Live Blogging: PhD Theory Class #6

If sociology has a claim, it needs to be responsible to this question:

“What have you told me about my world?”

I live here, I have general and specific problem. General problems of understanding, and specific problems in the sense of someone is doing a redevelopment in my back yard, schools are lousy… etc.

Sociology is looking at both. See Dorothy Smith, who helps people understand where they are. Sociology as a “martial art” – seeing people who are in various kinds of trouble, and they need sociology to understand as a form of resistance. We need knowledge in order to free ourselves of oppressive systems.

Plato wouldn’t see it that way. For Plato – one can liberate the mind. That is compatible with an autocratic state. The democratic sense of liberation doesn’t go along with liberation in the sense that Plato sees us being freed from the cave. This doesn’t come around until Kant to preserve a deal – the last vestige of Plato’s separation. This has nothing to do with political separation. We get this idea that the truth will set you free of the cave, but also in practical political and economic terms (Marxism). This is a new idea at this point.

Foucault might say – freeing the body and the mind.

What we see in Sociology are two forms of utility about my world. Some people just study “society” – the Functionalists. No practical solutions. Seeing the world as a system to be contemplated, like the world of particals that physics studies. Until the conflict theorists who understood things in an activist way.

By the time we get to Bourdieu, these things are joined. How do we understand society, tied to the liberation of groups, and people as members of these groups. Ways they can understand how the world works, without employing alienation. Bourdieu sees society as unequal, but what we find isn’t alienation – misery, yes.

As a Pascalian, everything is custom, convention. All law is arbitrary. The idea of realizing ones true self in production doesn’t fly.

If Foucault explains the institutions in which I have become a subject, and how I could go to secondary school to the barracks. He helps me understand Universities which are organized less around creating scholarship, and more about handling workforce issues. Normalizing judgement, surveillance, exams and timetables. That activity is an end of itself. It is not for someone else. It isn’t about the content; it is about control.

What about Bourdieu?

Here we get to Latour’s problem. Latour blasts Bourdieu; you can’t lose with Bourdieu. The problem is that how can you fail to find habitus and forms of capital. Why do people do something? They have the Habitus to do it! There is no hypothesis to be tested.

That being said, the thing to counter this with is: “So what?” Which gets us to this question of “why theory?”

In one sense, theory was the logical accumulation of prediction and control of society. Social theory in the 1950’s. On the other hand, Parsonian theory (also subject to Latour’s critique). If you are looking to organize observations, they work very well.

Bourdieu starts off as an ethnographer. No longer concerned with Parsonian categories. No longer concerned with a metamap. Instead, we are concerned with explaining the way I am.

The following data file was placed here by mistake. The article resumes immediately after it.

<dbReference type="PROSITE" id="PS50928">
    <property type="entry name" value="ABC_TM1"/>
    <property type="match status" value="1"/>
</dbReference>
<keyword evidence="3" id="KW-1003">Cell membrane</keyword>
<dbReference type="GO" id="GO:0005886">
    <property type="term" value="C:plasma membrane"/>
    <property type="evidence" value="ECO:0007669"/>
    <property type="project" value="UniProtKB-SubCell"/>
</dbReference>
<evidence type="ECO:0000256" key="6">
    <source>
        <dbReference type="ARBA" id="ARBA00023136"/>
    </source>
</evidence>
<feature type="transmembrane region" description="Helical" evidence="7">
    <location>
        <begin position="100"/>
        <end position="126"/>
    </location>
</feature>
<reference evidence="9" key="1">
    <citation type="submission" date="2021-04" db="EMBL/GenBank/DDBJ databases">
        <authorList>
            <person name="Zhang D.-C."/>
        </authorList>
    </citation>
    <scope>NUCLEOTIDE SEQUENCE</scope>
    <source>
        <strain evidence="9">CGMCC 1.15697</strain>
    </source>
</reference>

If Foucault examies the institutions, Bourdieu explains my taste. Which is really what I am all about.If you can’t lose – it is because it has a universality to it. Thus, it has more of a truth value. Life becomes social, groups form, as people make descisions (who they are going to marry, hire, etc).

This gets us to our principles of vision and division; what do we see, how do we divide it up. Assessing the other vs. me.

Illusio is the key to structural inequality. Some ways, they aren’t making it, and they are doing it themselves. It just isn’t there for them – they aren’taking the stakes seriously.To understand ones habitus and illusio is to forgive. That is the stakes of the game for them. If everything is forgivable, what is culpable? Tautological.

It is only when you have accepted and forgiven everything that you can make change.

He is right; but none of this is social science.

If you start with a Pascalian position: “everything is convention” – and you can trace the evolution of this custom in certain places. Trace the networks of customs that created those standards. The problem is that once you have said this, you lose any place to stand.

Relativity (the recognition of different customs, the more we walk around something, the more we can see it) vs. Realtivism (none of it makes any difference). Pascals way out is faith. This is indefensable. This makes the world more dangerous when one group of people is trying to defend their god against another.

In some ways it is about the rejection of “revelation” – you just make an extisential descision. His way out is to grant science a get out of jail free card. Once we see that game is to have one point that isn’t in motion. There is no basis for preferring one form of art vs. another. There is no intrinsic value – it is that this is what people are buying.

So where do we find something outside custom? Science!

Situational science man sounds a lot like Latour… this is what Bourdieu is concerned with.

Class is siezing the high ground in terms of what the most valuable forms of capital are. Position is the comparative ability to accrue more of the capital that is valuable. The more you have, the more you can get. Differential ability to accrue more resources.

All about structuaral inequality. The structures are how dispositions are communicated intergenerationally. People can aquire dispositions that allow them to move into different fields… statistically, that is the exception.


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